Going forward with Oilseed Rape.

chipchap

Member
Mixed Farmer
Location
South Shropshire
I am in the same dilemma as everybody else; how much rapeseed do I try to establish this autumn. We are a plough based system at present and plough down a good dressing of broiler litter. Most of our crops established to some extent last time, but there are a lot of bare and weedy headlands. Sprayed twice for flea beetle last time. However the rape crops are the poorest we have ever grown, and I am minded to cut our acreage this autumn. What are you all doing?
 

Clive

Staff Member
NFFN Member
Location
Lichfield
I'm just sat here writting an article for the next Direct Driller magazine ......

The future of OSR on this farm is doubtful, we seem to have got away without CSFB issues longer than some but it was inevitable it would hit us eventually, pests do not respect farm boundaries or hedgerows so regardless of IPM or soil health on individual farms there is nothing an individual farmer can do to remain immune to this problem.

Unlike many, I believe the ban on neonicotinoids is not entirely responsible for this issue. In fact, I think this is a clear example of how unsustainable modern agriculture has become when an entire crop can seemingly no longer be grown. The blame in my opinion for this loss sits firmly at the feet of poor rotation, agronomy and often blatant, historic, disregard of IPM. Afterall I am certain the Romans who bought this crop to the UK farmed without seed dressings and pyrethroid. Yet in just one generation we seem to have made something possible for thousands of years, impossible. If that doesn’t make you question the overall direction of modern farming and its impact upon our environment, then it should, what crop will we be crossing off the options list next I wonder if we don’t change? Blackgrass problems anyone?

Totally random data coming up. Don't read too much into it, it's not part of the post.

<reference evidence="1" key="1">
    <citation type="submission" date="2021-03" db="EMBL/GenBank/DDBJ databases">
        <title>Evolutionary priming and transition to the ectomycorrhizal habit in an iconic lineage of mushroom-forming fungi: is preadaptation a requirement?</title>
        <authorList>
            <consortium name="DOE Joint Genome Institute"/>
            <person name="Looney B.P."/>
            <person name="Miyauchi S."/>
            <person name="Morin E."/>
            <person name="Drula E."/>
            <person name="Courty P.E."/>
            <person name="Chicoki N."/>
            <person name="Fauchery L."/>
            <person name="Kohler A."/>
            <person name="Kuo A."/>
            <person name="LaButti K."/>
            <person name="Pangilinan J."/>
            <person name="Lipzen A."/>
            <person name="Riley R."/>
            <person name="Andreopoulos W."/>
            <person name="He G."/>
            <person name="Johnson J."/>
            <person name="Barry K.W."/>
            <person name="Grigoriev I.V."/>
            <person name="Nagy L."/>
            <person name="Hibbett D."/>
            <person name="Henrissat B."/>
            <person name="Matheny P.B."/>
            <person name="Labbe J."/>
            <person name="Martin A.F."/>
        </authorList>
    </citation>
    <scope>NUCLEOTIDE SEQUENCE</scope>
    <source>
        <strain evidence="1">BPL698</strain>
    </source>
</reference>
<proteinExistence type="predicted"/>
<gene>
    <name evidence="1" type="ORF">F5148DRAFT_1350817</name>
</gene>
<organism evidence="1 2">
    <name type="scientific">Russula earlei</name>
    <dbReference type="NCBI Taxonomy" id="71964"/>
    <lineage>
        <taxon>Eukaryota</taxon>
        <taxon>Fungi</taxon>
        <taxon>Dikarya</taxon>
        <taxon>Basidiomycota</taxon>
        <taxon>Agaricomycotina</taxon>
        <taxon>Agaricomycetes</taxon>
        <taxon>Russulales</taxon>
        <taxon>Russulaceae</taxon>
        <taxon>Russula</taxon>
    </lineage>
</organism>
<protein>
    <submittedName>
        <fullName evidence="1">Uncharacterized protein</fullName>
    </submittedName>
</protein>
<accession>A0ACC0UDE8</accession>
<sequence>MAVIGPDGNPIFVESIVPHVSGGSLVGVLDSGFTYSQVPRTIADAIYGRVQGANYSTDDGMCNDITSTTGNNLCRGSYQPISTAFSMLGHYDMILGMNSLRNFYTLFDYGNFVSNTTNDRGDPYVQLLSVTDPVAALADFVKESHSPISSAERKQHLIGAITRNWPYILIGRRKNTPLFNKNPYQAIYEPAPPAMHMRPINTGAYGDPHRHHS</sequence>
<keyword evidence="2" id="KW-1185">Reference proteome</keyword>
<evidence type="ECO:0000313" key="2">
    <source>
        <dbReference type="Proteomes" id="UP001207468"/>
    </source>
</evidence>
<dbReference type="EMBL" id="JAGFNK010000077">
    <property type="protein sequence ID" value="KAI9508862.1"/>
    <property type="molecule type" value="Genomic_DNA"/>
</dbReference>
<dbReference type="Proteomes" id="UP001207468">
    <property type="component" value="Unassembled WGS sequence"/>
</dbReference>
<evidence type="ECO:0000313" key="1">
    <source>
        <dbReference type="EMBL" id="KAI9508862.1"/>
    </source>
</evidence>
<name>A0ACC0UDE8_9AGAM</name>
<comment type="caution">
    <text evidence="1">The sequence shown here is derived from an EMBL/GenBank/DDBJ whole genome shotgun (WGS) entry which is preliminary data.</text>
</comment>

Steevo

Member
Location
Gloucestershire
I'm just sat here writting an article for the next Direct Driller magazine ......

OSR can still be grown in the UK, after all it happily grows on roundabouts and roadsides without any issue. Growing it economically is a whole different ballgame, and this is something that perhaps wasn't quite the issue for the Romans.

The Romans may have farmed OSR here (you learn something new every day!) but they probably didn't have quite the challenges of imports from abroad, GM, high rents, etc that make it unsustainable financially. The economics of growing OSR are what ruin it more than the agonomic ability to grow it.

Bottom line: If OSR was worth £3000/t I don't think farmers would be quite so fussed if only parts of each field survived because it would still pay to grow it.
 
Not growing any for the foreseeable

last year we had rape that looked ok in march
Which had flea beetle in every branch this produced very few viable pods
Sprayed off early when we saw no viable pods
See most rape round here looking the same
We cannot justify planting a block then only keeping half of it in March only to then find most of it has no yield